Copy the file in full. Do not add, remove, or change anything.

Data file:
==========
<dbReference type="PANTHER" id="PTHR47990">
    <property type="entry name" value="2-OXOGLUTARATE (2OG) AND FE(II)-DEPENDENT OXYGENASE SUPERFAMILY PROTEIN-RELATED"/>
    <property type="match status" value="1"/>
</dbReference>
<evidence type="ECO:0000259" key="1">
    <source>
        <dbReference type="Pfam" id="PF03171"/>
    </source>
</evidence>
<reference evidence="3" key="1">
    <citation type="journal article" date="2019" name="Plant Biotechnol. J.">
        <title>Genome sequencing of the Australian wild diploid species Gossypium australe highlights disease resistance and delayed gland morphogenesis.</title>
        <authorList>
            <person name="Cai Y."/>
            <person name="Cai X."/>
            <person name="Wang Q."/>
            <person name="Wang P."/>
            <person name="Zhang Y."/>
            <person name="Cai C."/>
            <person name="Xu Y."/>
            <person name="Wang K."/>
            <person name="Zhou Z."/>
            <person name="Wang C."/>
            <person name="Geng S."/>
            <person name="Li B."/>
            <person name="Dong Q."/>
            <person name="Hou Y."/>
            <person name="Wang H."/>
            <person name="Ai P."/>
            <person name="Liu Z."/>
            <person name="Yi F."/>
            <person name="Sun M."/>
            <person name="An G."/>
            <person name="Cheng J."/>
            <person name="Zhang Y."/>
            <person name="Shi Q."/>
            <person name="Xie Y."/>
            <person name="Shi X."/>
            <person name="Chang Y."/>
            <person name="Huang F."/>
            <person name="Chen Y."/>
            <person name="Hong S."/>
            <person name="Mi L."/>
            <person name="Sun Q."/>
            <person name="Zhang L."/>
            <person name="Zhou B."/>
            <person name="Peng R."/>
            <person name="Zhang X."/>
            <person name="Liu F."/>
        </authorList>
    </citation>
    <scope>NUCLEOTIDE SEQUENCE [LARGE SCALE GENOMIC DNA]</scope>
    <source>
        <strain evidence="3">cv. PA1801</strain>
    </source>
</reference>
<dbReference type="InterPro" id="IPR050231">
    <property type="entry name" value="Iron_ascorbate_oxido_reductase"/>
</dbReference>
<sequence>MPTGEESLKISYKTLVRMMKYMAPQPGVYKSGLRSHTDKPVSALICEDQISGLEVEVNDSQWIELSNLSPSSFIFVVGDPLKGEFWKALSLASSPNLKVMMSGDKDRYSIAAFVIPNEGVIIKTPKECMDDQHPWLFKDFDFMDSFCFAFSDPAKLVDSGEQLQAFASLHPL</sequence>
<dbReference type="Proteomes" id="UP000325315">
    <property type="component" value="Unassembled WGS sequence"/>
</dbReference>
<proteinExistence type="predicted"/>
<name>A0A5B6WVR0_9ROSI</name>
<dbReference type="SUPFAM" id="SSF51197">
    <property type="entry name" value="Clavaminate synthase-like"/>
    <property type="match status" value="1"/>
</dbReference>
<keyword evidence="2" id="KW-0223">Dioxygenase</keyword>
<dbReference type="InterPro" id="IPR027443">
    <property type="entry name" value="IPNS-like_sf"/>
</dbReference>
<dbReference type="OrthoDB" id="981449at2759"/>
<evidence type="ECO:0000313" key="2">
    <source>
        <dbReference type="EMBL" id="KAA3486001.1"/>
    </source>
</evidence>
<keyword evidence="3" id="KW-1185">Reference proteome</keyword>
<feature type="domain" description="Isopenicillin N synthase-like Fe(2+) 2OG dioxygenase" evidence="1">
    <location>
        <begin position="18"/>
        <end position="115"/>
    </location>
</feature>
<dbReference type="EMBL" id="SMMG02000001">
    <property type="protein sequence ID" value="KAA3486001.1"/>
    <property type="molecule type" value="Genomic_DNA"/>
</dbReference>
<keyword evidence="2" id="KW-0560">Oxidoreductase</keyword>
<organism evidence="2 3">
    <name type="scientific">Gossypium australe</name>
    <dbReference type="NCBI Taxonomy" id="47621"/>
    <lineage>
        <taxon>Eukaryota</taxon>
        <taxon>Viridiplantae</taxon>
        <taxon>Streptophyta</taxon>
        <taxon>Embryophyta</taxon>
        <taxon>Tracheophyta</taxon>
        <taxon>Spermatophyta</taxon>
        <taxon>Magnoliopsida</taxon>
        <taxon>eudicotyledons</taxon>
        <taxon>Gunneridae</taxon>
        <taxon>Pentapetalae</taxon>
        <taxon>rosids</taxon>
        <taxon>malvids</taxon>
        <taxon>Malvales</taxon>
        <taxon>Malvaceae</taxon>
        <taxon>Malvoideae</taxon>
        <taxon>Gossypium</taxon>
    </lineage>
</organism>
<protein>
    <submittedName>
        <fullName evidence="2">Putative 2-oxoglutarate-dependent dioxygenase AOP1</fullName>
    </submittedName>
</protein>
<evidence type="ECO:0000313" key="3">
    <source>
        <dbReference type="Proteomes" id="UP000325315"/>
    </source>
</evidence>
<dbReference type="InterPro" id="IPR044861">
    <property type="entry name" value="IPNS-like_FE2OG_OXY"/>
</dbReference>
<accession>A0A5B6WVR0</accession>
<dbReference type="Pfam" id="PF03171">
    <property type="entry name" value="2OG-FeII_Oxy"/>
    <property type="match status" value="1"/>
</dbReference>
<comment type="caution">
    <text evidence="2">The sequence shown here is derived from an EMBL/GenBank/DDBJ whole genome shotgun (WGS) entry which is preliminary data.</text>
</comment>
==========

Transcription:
<dbReference type="PANTHER" id="PTHR47990">
    <property type="entry name" value="2-OXOGLUTARATE (2OG) AND FE(II)-DEPENDENT OXYGENASE SUPERFAMILY PROTEIN-RELATED"/>
    <property type="match status" value="1"/>
</dbReference>
<evidence type="ECO:0000259" key="1">
    <source>
        <dbReference type="Pfam" id="PF03171"/>
    </source>
</evidence>
<reference evidence="3" key="1">
    <citation type="journal article" date="2019" name="Plant Biotechnol. J.">
        <title>Genome sequencing of the Australian wild diploid species Gossypium australe highlights disease resistance and delayed gland morphogenesis.</title>
        <authorList>
            <person name="Cai Y."/>
            <person name="Cai X."/>
            <person name="Wang Q."/>
            <person name="Wang P."/>
            <person name="Zhang Y."/>
            <person name="Cai C."/>
            <person name="Xu Y."/>
            <person name="Wang K."/>
            <person name="Zhou Z."/>
            <person name="Wang C."/>
            <person name="Geng S."/>
            <person name="Li B."/>
            <person name="Dong Q."/>
            <person name="Hou Y."/>
            <person name="Wang H."/>
            <person name="Ai P."/>
            <person name="Liu Z."/>
            <person name="Yi F."/>
            <person name="Sun M."/>
            <person name="An G."/>
            <person name="Cheng J."/>
            <person name="Zhang Y."/>
            <person name="Shi Q."/>
            <person name="Xie Y."/>
            <person name="Shi X."/>
            <person name="Chang Y."/>
            <person name="Huang F."/>
            <person name="Chen Y."/>
            <person name="Hong S."/>
            <person name="Mi L."/>
            <person name="Sun Q."/>
            <person name="Zhang L."/>
            <person name="Zhou B."/>
            <person name="Peng R."/>
            <person name="Zhang X."/>
            <person name="Liu F."/>
        </authorList>
    </citation>
    <scope>NUCLEOTIDE SEQUENCE [LARGE SCALE GENOMIC DNA]</scope>
    <source>
        <strain evidence="3">cv. PA1801</strain>
    </source>
</reference>
<dbReference type="InterPro" id="IPR050231">
    <property type="entry name" value="Iron_ascorbate_oxido_reductase"/>
</dbReference>
<sequence>MPTGEESLKISYKTLVRMMKYMAPQPGVYKSGLRSHTDKPVSALICEDQISGLEVEVNDSQWIELSNLSPSSFIFVVGDPLKGEFWKALSLASSPNLKVMMSGDKDRYSIAAFVIPNEGVIIKTPKECMDDQHPWLFKDFDFMDSFCFAFSDPAKLVDSGEQLQAFASLHPL</sequence>
<dbReference type="Proteomes" id="UP000325315">
    <property type="component" value="Unassembled WGS sequence"/>
</dbReference>
<proteinExistence type="predicted"/>
<name>A0A5B6WVR0_9ROSI</name>
<dbReference type="SUPFAM" id="SSF51197">
    <property type="entry name" value="Clavaminate synthase-like"/>
    <property type="match status" value="1"/>
</dbReference>
<keyword evidence="2" id="KW-0223">Dioxygenase</keyword>
<dbReference type="InterPro" id="IPR027443">
    <property type="entry name" value="IPNS-like_sf"/>
</dbReference>
<dbReference type="OrthoDB" id="981449at2759"/>
<evidence type="ECO:0000313" key="2">
    <source>
        <dbReference type="EMBL" id="KAA3486001.1"/>
    </source>
</evidence>
<keyword evidence="3" id="KW-1185">Reference proteome</keyword>
<feature type="domain" description="Isopenicillin N synthase-like Fe(2+) 2OG dioxygenase" evidence="1">
    <location>
        <begin position="18"/>
        <end position="115"/>
    </location>
</feature>
<dbReference type="EMBL" id="SMMG02000001">
    <property type="protein sequence ID" value="KAA3486001.1"/>
    <property type="molecule type" value="Genomic_DNA"/>
</dbReference>
<keyword evidence="2" id="KW-0560">Oxidoreductase</keyword>
<organism evidence="2 3">
    <name type="scientific">Gossypium australe</name>
    <dbReference type="NCBI Taxonomy" id="47621"/>
    <lineage>
        <taxon>Eukaryota</taxon>
        <taxon>Viridiplantae</taxon>
        <taxon>Streptophyta</taxon>
        <taxon>Embryophyta</taxon>
        <taxon>Tracheophyta</taxon>
        <taxon>Spermatophyta</taxon>
        <taxon>Magnoliopsida</taxon>
        <taxon>eudicotyledons</taxon>
        <taxon>Gunneridae</taxon>
        <taxon>Pentapetalae</taxon>
        <taxon>rosids</taxon>
        <taxon>malvids</taxon>
        <taxon>Malvales</taxon>
        <taxon>Malvaceae</taxon>
        <taxon>Malvoideae</taxon>
        <taxon>Gossypium</taxon>
    </lineage>
</organism>
<protein>
    <submittedName>
        <fullName evidence="2">Putative 2-oxoglutarate-dependent dioxygenase AOP1</fullName>
    </submittedName>
</protein>
<evidence type="ECO:0000313" key="3">
    <source>
        <dbReference type="Proteomes" id="UP000325315"/>
    </source>
</evidence>
<dbReference type="InterPro" id="IPR044861">
    <property type="entry name" value="IPNS-like_FE2OG_OXY"/>
</dbReference>
<accession>A0A5B6WVR0</accession>
<dbReference type="Pfam" id="PF03171">
    <property type="entry name" value="2OG-FeII_Oxy"/>
    <property type="match status" value="1"/>
</dbReference>
<comment type="caution">
    <text evidence="2">The sequence shown here is derived from an EMBL/GenBank/DDBJ whole genome shotgun (WGS) entry which is preliminary data.</text>
</comment>